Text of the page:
I upgraded my home server from Debian stretch to buster recently, which is something I normally do once we’re frozen: this is a system that was first installed in 1999 and has a lot of complicated stuff on it, and while I try to keep it as cleanly-maintained as I can it still often runs into some interesting problems. Things went largely OK this time round, although there were a few snags of various degrees of severity, some of which weren’t Debian’s fault.
etckeeper made it much more comfortable to make non-trivial
configuration file changes without fearing that I was going to lose information.
apt full-upgradefailed part-way through with “dependency problems prevent processing triggers for desktop-file-utils” for what didn’t seem like a particularly good reason;
dpkg --configure -asorted it out and I was able to resume the upgrade from there. I think I’ve seen a report of this somewhere recently as it rang a bell, though I haven’t yet found it.
I had a number of truly annoying configuration file resolutions to perform. There’s not much to be done about that except try to gradually move things to
.ddirectories where available, and other such strategies to minimise the local differences I’m maintaining.
I had an old backup disk that had failed some time ago but was still plugged in and occasionally generating ATA errors. These made some parts of the upgrade excruciatingly slow, so as soon as I got to a point where I had to reboot anyway I took the opportunity to open up the case and unplug it.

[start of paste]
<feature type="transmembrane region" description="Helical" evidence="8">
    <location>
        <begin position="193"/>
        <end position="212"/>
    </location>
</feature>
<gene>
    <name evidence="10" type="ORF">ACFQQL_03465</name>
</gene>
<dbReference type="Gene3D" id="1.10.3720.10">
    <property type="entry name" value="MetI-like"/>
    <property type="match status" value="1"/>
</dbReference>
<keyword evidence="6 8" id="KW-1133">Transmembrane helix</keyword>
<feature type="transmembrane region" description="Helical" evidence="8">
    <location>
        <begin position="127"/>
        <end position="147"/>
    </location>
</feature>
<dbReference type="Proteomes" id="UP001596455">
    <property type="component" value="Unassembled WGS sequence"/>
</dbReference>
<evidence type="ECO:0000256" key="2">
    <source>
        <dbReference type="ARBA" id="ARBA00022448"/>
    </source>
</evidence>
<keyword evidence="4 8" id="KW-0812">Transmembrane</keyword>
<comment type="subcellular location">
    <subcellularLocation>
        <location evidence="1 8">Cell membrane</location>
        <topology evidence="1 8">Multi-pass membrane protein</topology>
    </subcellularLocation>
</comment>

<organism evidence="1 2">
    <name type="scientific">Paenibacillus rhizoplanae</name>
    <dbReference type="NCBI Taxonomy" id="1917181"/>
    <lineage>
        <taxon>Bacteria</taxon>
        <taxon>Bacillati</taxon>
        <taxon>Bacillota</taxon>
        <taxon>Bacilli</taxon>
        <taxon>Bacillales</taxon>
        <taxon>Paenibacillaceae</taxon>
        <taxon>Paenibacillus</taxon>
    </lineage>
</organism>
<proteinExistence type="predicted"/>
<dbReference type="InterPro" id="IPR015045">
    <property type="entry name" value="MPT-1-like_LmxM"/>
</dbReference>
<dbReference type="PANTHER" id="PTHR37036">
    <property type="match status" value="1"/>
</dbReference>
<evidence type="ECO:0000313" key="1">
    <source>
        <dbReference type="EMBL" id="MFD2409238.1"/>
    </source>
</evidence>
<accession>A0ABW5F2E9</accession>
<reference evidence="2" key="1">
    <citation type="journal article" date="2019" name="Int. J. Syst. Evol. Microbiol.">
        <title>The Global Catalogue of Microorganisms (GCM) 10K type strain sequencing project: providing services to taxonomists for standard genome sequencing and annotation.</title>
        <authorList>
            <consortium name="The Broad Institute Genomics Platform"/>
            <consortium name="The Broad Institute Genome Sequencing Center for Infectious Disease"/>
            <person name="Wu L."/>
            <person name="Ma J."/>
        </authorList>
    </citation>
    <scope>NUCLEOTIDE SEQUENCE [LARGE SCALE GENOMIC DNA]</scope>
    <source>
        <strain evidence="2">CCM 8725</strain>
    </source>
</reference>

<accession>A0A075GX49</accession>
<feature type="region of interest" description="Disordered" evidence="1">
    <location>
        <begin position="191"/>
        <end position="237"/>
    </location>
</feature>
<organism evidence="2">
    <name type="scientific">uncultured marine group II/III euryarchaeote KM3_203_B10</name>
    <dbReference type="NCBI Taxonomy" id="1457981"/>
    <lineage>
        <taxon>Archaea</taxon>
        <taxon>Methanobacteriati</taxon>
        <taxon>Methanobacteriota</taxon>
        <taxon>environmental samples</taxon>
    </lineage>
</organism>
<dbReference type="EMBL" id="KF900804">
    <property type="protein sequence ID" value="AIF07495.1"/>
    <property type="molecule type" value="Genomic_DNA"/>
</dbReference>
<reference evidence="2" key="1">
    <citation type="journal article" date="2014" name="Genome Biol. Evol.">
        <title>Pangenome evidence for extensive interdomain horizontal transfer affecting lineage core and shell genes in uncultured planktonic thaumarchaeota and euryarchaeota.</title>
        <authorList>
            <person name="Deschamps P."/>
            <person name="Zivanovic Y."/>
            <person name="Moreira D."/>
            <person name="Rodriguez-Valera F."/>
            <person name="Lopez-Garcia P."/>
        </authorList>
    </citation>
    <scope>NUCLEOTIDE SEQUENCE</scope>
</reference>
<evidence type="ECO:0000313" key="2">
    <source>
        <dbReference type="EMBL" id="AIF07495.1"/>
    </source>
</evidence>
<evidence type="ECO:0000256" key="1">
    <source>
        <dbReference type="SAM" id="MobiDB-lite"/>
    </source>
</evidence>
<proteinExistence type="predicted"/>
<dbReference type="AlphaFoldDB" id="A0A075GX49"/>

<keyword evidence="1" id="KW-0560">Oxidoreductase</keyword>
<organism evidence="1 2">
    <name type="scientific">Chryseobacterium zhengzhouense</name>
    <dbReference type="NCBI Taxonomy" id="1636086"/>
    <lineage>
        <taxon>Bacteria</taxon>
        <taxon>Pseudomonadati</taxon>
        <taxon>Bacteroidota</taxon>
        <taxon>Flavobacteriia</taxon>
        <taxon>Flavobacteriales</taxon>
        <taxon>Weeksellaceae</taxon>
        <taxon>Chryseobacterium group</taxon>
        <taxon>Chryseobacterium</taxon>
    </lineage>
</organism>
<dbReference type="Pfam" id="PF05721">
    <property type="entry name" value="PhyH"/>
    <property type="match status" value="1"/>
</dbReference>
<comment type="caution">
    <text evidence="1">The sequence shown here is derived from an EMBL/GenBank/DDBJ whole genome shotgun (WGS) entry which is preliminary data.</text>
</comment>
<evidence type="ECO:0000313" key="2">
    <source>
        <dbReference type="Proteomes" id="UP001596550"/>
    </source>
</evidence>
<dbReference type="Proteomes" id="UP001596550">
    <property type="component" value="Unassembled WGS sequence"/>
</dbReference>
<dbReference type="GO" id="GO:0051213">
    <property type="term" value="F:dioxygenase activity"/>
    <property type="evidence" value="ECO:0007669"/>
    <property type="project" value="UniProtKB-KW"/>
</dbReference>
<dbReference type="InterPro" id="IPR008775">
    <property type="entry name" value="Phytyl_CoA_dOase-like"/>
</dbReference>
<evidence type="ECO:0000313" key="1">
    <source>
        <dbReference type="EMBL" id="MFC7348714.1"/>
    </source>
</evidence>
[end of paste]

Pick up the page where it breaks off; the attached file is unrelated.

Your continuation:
I hit #919621 “lvm2: Update unexpectedly activates system ID check, bypassing impossible”. Fortunately I noticed the problem before rebooting due to warning messages from various things, and I adjusted my LVM configuration to set a system ID matching the one in my volume group. Unfortunately I forgot to run
update-initramfs -uafter doing so, and so I ended up having to use
break=premounton the kernel command line and fix things up in the same way in the initramfs until I could update it properly. I’m not sure what the right fix for this is, although it probably only affects some rather old VGs; I created mine in 2004.
I ran into #924881 “postgresql: buster upgrade breaks older postgresql (9.6) and newer postgresql (11) is also inoperative” (in fact a bug in
ssl-cert). It was correct to reject the snakeoil certificate, but the upgrade failure mode was pretty graceless and it would have been helpful for something to notice the situation and prompt me to regenerate the certificate.
My networking wasn’t happy after the upgrade; I ended up with some missing addresses, which I’m prepared to believe was the fault of my very old and badly-organised
/etc/network/interfacesfile, so I rearranged it to follow what seems to be the modern best practice of handling multiple addresses on an interface by just having one
ifacestanza per address using the same interface name, rather than
pre-up ip addr addlines or alias interfaces or anything like that. After that, the interface sometimes refused to come up at all with “ADDRCONF(NETDEV_UP): eth0: link is not ready” messages. Some web-searching and grepping of the kernel source led me to the idea that listing
inetstanzas for a given interface name was likely to be helpful, and so it proved: I now have an
/etc/network/interfacesthat both works and is much easier to read.
I had to do some manual steps to get Icinga Web 2 authentication working again: I followed the upstream directions to upgrade the database schema, and I had to run
a2enmod php7.3manually since the previous enablement of
php7.0wasn’t carried over. (I’m not completely sure if the first step was required, but the second certainly was.)
Other than that, everything seems to be working well now.